Skip to content

Erasmus+ Greece and Jaén: intrinsic motivation of students through play development

‘Development of the intrinsic motivation of students through methodologies close to the game and the playful development of the teaching-learning process’: A collaboration between two Marist Schools, Leonteios School College (Athens, Greece) and Santa María de la Capilla School (Jaén, Andalusia) in the framework of the Erasmus+ programme

A group of Spanish teachers and students from the Marist School Santa María de la Capilla in Jaén, Andalusia in Spain stayed at the Leonteios Institute from 05 to 09/02/2024. The project in which we participated was extremely interesting, as it concerned the implementation of Gamification, i.e. the integration of game mechanisms in a non-playful environment, in this case in the educational process.

The Greek and Spanish students attended specially designed courses of various specialisations (Mathematics, History, Language, Physical Education, Religion), as well as English and French courses, in an imaginative and innovative way and participated in a variety of activities and guided tours. Our collaboration also included Job Shadowing for the Spanish teachers. The invited teachers and students got to know beyond our school, the most important monuments and places of the city of Athens.

Each day, the specially adapted programme for the Spanish guests and the Greek students included attending various subjects in all three classes of the school. In Maths, the children played a puzzle game in English, divided into groups, collaborated and communicated with each other, learning each other’s language. With the museum kit ‘The Language Traveller’ they followed the historical development of writing, used writing materials and instruments, such as metal and wooden pens, chalk and quill pens, and wrote on ceramic plates, clay, paper and slate. At the same time, in the book with the sample papers, they felt various types of papyrus, parchment and handmade papers, and thanks to the folder with data for the Braille system they wrote their name. They travelled through space and time with writing as a vehicle!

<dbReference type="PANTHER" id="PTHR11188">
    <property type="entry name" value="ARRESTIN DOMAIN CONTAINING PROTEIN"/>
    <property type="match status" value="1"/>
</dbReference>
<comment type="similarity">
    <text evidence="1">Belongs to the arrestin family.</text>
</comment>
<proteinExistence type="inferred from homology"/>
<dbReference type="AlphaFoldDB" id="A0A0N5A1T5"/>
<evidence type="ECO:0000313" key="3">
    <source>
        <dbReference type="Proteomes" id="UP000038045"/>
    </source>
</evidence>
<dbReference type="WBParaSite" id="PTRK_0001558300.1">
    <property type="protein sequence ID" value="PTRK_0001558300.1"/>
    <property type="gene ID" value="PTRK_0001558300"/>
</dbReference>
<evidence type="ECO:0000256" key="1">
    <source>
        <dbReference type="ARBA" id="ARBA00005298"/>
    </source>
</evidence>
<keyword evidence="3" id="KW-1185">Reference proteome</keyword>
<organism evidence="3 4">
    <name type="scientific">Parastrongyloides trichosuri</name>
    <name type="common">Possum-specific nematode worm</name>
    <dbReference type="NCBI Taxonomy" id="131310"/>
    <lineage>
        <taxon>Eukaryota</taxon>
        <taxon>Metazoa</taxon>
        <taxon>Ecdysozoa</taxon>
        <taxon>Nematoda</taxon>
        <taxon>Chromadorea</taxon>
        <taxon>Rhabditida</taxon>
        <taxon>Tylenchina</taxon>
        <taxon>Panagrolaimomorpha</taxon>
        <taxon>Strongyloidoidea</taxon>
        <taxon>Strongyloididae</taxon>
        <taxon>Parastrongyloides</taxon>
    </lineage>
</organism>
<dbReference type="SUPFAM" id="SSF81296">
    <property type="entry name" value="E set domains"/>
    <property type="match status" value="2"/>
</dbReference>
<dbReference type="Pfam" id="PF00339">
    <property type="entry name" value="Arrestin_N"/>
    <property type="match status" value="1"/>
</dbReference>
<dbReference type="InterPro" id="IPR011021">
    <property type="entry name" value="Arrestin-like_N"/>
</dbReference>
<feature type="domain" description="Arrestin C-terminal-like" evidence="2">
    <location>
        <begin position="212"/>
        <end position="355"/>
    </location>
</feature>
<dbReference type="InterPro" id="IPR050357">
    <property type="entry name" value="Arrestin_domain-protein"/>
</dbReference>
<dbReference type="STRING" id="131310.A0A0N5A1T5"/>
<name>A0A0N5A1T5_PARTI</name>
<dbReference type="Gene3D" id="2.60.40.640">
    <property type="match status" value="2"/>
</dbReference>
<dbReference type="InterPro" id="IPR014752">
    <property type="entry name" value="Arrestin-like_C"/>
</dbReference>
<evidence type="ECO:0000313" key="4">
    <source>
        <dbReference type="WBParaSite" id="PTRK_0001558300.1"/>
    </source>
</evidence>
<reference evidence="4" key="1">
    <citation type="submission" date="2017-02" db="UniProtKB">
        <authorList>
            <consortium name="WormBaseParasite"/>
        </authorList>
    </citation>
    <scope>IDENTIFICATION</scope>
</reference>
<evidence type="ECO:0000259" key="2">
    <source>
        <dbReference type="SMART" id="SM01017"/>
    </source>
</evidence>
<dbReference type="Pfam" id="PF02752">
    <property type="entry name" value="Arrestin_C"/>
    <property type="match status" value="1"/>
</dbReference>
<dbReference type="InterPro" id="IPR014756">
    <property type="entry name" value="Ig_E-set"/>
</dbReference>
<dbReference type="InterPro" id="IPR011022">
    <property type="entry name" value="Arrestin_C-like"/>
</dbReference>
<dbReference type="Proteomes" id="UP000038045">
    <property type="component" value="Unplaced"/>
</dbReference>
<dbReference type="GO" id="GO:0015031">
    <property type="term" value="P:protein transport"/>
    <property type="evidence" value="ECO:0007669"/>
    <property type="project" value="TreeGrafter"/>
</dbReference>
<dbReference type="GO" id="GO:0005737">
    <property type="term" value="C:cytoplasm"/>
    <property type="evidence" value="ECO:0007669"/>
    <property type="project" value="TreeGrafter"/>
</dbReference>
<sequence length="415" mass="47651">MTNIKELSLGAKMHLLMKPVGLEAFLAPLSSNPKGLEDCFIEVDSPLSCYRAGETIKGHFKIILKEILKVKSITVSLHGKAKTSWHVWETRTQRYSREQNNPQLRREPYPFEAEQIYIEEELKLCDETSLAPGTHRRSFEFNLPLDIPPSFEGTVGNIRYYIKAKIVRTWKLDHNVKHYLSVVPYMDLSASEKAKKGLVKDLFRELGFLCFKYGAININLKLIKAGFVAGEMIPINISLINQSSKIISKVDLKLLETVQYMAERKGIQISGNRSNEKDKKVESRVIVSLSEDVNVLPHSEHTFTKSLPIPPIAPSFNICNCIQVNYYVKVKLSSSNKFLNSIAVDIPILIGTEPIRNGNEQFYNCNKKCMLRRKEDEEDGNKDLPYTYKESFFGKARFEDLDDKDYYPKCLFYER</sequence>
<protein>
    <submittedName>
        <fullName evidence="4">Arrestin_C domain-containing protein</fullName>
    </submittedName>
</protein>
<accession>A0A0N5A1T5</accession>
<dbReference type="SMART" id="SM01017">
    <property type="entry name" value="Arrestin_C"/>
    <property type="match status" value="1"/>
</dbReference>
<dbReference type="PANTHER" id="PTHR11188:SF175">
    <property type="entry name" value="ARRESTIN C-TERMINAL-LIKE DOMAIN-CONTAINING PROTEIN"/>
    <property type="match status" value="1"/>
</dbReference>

In the context of Medieval History they studied the Battle of Lepanto, a crucial conflict between the united Western powers (Holy League) and the unified fleet of the Ottoman Empire that stopped the advance of the Ottoman Turks to the West. In a second Medieval History course they studied monumental architecture and specifically the buildings of Hagia Sophia in Istanbul and Seville Cathedral in Spain, with the aim of identifying and discussing the similarities and differences between the two buildings, linking the fact that Seville Cathedral, when completed in the 16th century, replaced Hagia Sophia as the largest Christian church, a title the Byzantine church held for almost a thousand years.

In the interactive French classes/level A2, they pronounced and recognised common French and Spanish words and expressions and, through visual material and games on the ‘wordwall’ platform, discovered the richness of these Romance languages, but also dealt with the demanding grammar of French.